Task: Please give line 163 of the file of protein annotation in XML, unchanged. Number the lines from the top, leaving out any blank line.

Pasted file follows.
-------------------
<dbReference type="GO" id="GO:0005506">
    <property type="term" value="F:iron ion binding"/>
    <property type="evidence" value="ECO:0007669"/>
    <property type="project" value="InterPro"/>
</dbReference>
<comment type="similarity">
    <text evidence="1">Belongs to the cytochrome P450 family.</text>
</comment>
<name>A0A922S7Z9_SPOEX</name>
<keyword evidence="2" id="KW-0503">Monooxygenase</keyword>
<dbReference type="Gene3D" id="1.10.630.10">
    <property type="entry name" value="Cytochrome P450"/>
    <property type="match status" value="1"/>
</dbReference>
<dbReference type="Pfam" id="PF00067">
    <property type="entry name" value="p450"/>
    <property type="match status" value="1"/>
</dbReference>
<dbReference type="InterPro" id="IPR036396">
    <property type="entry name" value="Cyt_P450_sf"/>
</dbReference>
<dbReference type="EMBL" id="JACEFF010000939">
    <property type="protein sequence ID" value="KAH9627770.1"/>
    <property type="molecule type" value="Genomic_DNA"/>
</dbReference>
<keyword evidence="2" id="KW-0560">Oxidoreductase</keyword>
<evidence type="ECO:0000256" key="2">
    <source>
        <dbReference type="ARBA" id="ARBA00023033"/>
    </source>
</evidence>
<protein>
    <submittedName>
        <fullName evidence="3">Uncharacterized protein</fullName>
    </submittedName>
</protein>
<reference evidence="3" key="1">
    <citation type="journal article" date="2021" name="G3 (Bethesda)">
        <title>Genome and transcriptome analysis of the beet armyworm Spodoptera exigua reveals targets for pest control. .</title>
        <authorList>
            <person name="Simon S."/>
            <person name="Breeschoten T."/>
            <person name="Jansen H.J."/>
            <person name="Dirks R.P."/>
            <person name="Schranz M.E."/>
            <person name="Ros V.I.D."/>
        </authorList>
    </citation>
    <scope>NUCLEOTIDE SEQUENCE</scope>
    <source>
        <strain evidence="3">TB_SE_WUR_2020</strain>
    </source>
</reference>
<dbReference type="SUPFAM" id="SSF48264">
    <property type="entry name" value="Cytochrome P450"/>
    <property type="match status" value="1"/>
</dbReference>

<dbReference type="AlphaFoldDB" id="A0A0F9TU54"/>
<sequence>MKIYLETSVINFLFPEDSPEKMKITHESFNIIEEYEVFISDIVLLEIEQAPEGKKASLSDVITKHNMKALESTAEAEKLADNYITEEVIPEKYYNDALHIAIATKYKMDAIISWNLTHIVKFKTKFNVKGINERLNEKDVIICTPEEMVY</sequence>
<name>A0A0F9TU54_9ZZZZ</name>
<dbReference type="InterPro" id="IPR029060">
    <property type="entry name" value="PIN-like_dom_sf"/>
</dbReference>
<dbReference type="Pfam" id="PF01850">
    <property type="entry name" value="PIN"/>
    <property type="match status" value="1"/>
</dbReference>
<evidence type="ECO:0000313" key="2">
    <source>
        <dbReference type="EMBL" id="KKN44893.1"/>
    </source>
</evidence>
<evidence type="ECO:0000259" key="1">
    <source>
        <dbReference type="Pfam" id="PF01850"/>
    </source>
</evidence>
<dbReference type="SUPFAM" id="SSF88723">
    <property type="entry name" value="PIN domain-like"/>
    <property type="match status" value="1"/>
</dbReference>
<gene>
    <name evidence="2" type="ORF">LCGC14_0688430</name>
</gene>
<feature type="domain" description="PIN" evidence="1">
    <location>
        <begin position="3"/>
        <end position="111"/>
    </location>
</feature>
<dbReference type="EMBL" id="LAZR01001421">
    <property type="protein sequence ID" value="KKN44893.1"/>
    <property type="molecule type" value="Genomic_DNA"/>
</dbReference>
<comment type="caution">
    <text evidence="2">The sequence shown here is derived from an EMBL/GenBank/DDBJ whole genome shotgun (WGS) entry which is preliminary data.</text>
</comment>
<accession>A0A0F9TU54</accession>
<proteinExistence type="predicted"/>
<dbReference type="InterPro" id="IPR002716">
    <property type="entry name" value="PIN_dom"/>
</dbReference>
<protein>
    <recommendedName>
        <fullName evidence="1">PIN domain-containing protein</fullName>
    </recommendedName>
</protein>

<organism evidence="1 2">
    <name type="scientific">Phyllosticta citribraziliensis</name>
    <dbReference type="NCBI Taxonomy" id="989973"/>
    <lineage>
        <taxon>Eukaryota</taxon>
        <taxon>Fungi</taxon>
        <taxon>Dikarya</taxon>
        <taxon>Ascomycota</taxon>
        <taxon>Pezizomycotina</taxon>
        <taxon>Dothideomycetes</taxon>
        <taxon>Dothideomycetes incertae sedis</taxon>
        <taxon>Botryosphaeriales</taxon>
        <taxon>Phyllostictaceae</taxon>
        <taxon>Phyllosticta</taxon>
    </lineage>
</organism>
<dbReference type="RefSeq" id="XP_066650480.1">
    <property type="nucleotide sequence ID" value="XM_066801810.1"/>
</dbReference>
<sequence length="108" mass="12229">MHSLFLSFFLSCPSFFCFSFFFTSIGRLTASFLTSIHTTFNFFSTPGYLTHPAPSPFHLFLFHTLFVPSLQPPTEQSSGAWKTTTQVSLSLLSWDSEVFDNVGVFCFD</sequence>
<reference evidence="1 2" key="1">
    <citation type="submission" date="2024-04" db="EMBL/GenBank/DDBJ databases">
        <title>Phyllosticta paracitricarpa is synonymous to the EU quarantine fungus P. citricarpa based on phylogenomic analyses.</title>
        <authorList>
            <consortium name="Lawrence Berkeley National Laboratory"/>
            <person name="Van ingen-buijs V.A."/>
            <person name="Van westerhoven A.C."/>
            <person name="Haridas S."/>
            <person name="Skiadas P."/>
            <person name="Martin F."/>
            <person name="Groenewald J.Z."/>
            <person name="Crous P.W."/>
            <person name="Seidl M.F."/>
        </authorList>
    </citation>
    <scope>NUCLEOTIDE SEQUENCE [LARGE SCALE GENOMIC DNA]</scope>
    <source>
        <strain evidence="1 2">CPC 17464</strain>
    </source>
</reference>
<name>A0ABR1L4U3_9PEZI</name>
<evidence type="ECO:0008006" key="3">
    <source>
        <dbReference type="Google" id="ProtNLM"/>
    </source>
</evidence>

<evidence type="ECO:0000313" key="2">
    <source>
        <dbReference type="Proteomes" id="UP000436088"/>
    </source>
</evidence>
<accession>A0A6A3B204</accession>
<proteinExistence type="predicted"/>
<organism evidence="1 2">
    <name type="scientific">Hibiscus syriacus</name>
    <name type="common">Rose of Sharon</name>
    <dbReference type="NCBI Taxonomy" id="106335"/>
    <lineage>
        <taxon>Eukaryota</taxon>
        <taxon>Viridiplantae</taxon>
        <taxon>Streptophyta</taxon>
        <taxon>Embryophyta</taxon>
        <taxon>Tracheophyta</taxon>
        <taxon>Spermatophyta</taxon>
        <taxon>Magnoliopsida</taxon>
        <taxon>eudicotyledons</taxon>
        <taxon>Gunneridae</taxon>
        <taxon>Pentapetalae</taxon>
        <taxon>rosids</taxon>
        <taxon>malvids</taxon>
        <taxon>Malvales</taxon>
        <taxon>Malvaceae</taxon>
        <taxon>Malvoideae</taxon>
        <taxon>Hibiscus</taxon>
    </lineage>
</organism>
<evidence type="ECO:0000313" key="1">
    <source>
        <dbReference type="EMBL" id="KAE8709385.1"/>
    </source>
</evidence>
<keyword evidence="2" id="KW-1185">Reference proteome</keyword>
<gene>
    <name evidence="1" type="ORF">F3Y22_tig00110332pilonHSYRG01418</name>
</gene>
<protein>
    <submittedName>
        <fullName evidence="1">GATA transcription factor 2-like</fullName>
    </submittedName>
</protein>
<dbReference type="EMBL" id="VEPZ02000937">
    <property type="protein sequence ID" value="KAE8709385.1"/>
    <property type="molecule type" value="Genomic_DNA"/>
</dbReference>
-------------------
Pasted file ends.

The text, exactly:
    <name type="common">Rose of Sharon</name>